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Chapter © 2010 South-Western, Cengage Learning Responsibilities and Costs of Credit 18.1 18.1Using Credit Wisely 18.2 18.2Costs of Credit 18
© 2010 South-Western, Cengage Learning SLIDE 2 Chapter 18 Lesson 18.1 Using Credit Wisely GOALS Describe the responsibilities of consumer credit. Discuss how to protect your credit from fraud. Explain how you can reduce or avoid credit costs.
© 2010 South-Western, Cengage Learning SLIDE 3 Chapter 18 Responsibilities of Consumer Credit You have responsibilities to yourself. You have responsibilities to creditors. Creditors have responsibilities to you.
© 2010 South-Western, Cengage Learning SLIDE 4 Chapter 18 Responsibilities to Yourself Use credit wisely and do not get into debt beyond an amount you can comfortably repay. Check out businesses before making credit purchases.
© 2010 South-Western, Cengage Learning SLIDE 5 Chapter 18 Responsibilities to Yourself Comparison shop and avoid impulse buying. Comparison shopping involves checking several places to be sure you are getting the best price for equal quality. Impulse buying occurs when you buy something without thinking about it and making a conscious decision. (continued)
© 2010 South-Western, Cengage Learning SLIDE 6 Chapter 18 Responsibilities to Yourself Have the right attitude about using credit. Enter into each transaction in good faith and with full expectation of meeting your obligations and upholding your good credit reputation. Garnishment is a legal process that allows part of your paycheck to be withheld for payment of a debt. (continued)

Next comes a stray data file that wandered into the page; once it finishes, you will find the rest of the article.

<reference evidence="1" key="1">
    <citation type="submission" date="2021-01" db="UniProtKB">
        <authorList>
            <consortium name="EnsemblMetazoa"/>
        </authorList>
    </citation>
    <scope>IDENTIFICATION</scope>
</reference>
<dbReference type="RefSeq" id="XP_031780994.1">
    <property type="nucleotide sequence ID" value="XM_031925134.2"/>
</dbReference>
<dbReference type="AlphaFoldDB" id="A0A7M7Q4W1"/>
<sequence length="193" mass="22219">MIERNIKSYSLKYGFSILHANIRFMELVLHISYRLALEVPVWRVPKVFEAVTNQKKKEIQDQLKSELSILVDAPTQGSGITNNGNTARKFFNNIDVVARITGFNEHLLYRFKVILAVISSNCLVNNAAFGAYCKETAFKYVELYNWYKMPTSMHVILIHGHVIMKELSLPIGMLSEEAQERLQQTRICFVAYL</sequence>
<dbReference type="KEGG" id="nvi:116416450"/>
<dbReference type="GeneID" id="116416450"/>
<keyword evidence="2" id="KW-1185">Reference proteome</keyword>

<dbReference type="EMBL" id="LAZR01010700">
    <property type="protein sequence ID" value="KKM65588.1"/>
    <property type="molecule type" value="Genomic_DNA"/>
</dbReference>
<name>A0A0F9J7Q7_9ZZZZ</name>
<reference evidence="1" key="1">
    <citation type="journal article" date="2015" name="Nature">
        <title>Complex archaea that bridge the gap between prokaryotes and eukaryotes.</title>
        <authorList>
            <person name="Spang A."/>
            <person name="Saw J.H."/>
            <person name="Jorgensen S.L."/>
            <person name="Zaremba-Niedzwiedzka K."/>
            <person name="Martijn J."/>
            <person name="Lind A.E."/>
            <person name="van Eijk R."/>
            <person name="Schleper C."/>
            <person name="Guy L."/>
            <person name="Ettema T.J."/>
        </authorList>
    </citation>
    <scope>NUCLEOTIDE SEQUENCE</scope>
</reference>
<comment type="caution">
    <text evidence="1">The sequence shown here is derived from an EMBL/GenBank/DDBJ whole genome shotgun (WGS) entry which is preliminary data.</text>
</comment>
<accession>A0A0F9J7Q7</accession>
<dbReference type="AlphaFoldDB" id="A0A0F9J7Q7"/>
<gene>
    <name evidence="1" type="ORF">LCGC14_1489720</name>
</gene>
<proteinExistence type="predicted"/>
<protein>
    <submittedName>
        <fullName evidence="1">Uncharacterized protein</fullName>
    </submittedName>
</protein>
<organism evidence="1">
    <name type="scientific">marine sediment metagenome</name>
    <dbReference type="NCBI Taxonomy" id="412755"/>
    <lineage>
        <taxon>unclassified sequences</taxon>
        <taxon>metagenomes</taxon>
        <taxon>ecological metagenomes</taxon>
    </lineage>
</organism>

© 2010 South-Western, Cengage Learning SLIDE 7 Chapter 18 Responsibilities to Creditors When you open an account, you are pledging your honesty and sincerity in the use of credit. Some of your responsibilities are: Limit your spending Make payments Read and understand terms Contact creditor to resolve problems
© 2010 South-Western, Cengage Learning SLIDE 8 Chapter 18 Creditors Responsibilities to You Assisting consumers in making wise purchases by honestly representing goods and services. Informing customers about all rules and regulations, interest rates, credit policies, and fees. Cooperating with established credit reporting agencies. Establishing and adhering to sound lending and credit policies. Using reasonable methods of contacting customers who fail to meet their obligations and assisting in solving credit problems.